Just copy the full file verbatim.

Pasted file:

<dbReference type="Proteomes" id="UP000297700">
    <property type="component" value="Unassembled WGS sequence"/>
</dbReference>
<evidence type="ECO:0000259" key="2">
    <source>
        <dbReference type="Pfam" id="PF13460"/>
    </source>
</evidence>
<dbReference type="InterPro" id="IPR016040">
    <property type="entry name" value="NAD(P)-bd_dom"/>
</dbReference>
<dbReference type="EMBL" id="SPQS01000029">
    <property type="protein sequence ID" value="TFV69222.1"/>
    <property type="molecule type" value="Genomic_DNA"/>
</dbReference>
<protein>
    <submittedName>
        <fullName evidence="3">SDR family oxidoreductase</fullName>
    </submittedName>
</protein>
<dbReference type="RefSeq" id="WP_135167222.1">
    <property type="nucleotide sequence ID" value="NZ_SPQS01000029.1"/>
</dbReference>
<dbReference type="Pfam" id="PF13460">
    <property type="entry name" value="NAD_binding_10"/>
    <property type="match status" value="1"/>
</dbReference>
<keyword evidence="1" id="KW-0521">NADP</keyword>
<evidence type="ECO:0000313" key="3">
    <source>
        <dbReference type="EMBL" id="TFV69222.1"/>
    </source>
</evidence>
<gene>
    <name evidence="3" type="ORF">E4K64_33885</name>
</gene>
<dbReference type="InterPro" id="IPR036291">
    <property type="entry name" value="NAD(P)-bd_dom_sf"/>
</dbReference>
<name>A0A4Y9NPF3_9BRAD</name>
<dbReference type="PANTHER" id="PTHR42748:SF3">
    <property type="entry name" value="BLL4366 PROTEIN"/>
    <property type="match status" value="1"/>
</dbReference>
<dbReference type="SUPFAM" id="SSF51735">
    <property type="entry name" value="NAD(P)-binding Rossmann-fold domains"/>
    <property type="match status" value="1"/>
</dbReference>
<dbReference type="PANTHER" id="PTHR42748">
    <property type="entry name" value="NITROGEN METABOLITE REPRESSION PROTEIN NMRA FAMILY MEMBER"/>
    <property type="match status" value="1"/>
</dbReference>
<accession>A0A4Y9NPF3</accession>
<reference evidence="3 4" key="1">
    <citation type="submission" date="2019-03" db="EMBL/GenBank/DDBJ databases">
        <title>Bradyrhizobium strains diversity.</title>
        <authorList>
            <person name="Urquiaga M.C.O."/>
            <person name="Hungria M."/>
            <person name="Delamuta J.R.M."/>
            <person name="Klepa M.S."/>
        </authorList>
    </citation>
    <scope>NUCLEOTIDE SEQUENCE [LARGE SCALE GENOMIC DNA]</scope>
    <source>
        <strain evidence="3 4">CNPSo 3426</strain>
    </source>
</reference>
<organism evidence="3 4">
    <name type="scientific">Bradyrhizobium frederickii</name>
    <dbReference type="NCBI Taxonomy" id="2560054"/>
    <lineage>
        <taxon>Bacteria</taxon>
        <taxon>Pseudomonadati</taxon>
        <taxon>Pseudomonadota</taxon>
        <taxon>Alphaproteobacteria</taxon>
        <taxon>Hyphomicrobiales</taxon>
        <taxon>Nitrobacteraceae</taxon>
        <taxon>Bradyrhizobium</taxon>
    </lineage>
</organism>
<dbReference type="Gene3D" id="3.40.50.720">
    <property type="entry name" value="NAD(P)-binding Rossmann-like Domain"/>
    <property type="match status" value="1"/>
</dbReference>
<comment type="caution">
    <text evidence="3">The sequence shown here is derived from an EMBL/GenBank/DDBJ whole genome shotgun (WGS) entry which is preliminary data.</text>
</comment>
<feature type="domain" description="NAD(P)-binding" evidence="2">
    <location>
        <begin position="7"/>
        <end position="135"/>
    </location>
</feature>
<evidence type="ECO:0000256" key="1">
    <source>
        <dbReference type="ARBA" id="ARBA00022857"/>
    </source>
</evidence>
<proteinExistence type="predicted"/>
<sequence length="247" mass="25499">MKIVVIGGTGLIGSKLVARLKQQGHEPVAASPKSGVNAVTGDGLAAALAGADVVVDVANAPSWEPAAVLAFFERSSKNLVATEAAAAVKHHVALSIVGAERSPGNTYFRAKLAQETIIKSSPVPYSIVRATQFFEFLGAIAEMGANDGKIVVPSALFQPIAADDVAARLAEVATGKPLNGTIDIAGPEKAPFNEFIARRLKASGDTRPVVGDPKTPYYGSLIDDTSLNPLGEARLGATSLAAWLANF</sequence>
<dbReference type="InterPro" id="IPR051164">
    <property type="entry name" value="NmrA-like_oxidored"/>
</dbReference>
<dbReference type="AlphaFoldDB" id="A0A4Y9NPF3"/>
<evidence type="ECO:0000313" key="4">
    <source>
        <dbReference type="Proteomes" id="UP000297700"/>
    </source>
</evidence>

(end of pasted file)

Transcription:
<dbReference type="Proteomes" id="UP000297700">
    <property type="component" value="Unassembled WGS sequence"/>
</dbReference>
<evidence type="ECO:0000259" key="2">
    <source>
        <dbReference type="Pfam" id="PF13460"/>
    </source>
</evidence>
<dbReference type="InterPro" id="IPR016040">
    <property type="entry name" value="NAD(P)-bd_dom"/>
</dbReference>
<dbReference type="EMBL" id="SPQS01000029">
    <property type="protein sequence ID" value="TFV69222.1"/>
    <property type="molecule type" value="Genomic_DNA"/>
</dbReference>
<protein>
    <submittedName>
        <fullName evidence="3">SDR family oxidoreductase</fullName>
    </submittedName>
</protein>
<dbReference type="RefSeq" id="WP_135167222.1">
    <property type="nucleotide sequence ID" value="NZ_SPQS01000029.1"/>
</dbReference>
<dbReference type="Pfam" id="PF13460">
    <property type="entry name" value="NAD_binding_10"/>
    <property type="match status" value="1"/>
</dbReference>
<keyword evidence="1" id="KW-0521">NADP</keyword>
<evidence type="ECO:0000313" key="3">
    <source>
        <dbReference type="EMBL" id="TFV69222.1"/>
    </source>
</evidence>
<gene>
    <name evidence="3" type="ORF">E4K64_33885</name>
</gene>
<dbReference type="InterPro" id="IPR036291">
    <property type="entry name" value="NAD(P)-bd_dom_sf"/>
</dbReference>
<name>A0A4Y9NPF3_9BRAD</name>
<dbReference type="PANTHER" id="PTHR42748:SF3">
    <property type="entry name" value="BLL4366 PROTEIN"/>
    <property type="match status" value="1"/>
</dbReference>
<dbReference type="SUPFAM" id="SSF51735">
    <property type="entry name" value="NAD(P)-binding Rossmann-fold domains"/>
    <property type="match status" value="1"/>
</dbReference>
<dbReference type="PANTHER" id="PTHR42748">
    <property type="entry name" value="NITROGEN METABOLITE REPRESSION PROTEIN NMRA FAMILY MEMBER"/>
    <property type="match status" value="1"/>
</dbReference>
<accession>A0A4Y9NPF3</accession>
<reference evidence="3 4" key="1">
    <citation type="submission" date="2019-03" db="EMBL/GenBank/DDBJ databases">
        <title>Bradyrhizobium strains diversity.</title>
        <authorList>
            <person name="Urquiaga M.C.O."/>
            <person name="Hungria M."/>
            <person name="Delamuta J.R.M."/>
            <person name="Klepa M.S."/>
        </authorList>
    </citation>
    <scope>NUCLEOTIDE SEQUENCE [LARGE SCALE GENOMIC DNA]</scope>
    <source>
        <strain evidence="3 4">CNPSo 3426</strain>
    </source>
</reference>
<organism evidence="3 4">
    <name type="scientific">Bradyrhizobium frederickii</name>
    <dbReference type="NCBI Taxonomy" id="2560054"/>
    <lineage>
        <taxon>Bacteria</taxon>
        <taxon>Pseudomonadati</taxon>
        <taxon>Pseudomonadota</taxon>
        <taxon>Alphaproteobacteria</taxon>
        <taxon>Hyphomicrobiales</taxon>
        <taxon>Nitrobacteraceae</taxon>
        <taxon>Bradyrhizobium</taxon>
    </lineage>
</organism>
<dbReference type="Gene3D" id="3.40.50.720">
    <property type="entry name" value="NAD(P)-binding Rossmann-like Domain"/>
    <property type="match status" value="1"/>
</dbReference>
<comment type="caution">
    <text evidence="3">The sequence shown here is derived from an EMBL/GenBank/DDBJ whole genome shotgun (WGS) entry which is preliminary data.</text>
</comment>
<feature type="domain" description="NAD(P)-binding" evidence="2">
    <location>
        <begin position="7"/>
        <end position="135"/>
    </location>
</feature>
<evidence type="ECO:0000256" key="1">
    <source>
        <dbReference type="ARBA" id="ARBA00022857"/>
    </source>
</evidence>
<proteinExistence type="predicted"/>
<sequence length="247" mass="25499">MKIVVIGGTGLIGSKLVARLKQQGHEPVAASPKSGVNAVTGDGLAAALAGADVVVDVANAPSWEPAAVLAFFERSSKNLVATEAAAAVKHHVALSIVGAERSPGNTYFRAKLAQETIIKSSPVPYSIVRATQFFEFLGAIAEMGANDGKIVVPSALFQPIAADDVAARLAEVATGKPLNGTIDIAGPEKAPFNEFIARRLKASGDTRPVVGDPKTPYYGSLIDDTSLNPLGEARLGATSLAAWLANF</sequence>
<dbReference type="InterPro" id="IPR051164">
    <property type="entry name" value="NmrA-like_oxidored"/>
</dbReference>
<dbReference type="AlphaFoldDB" id="A0A4Y9NPF3"/>
<evidence type="ECO:0000313" key="4">
    <source>
        <dbReference type="Proteomes" id="UP000297700"/>
    </source>
</evidence>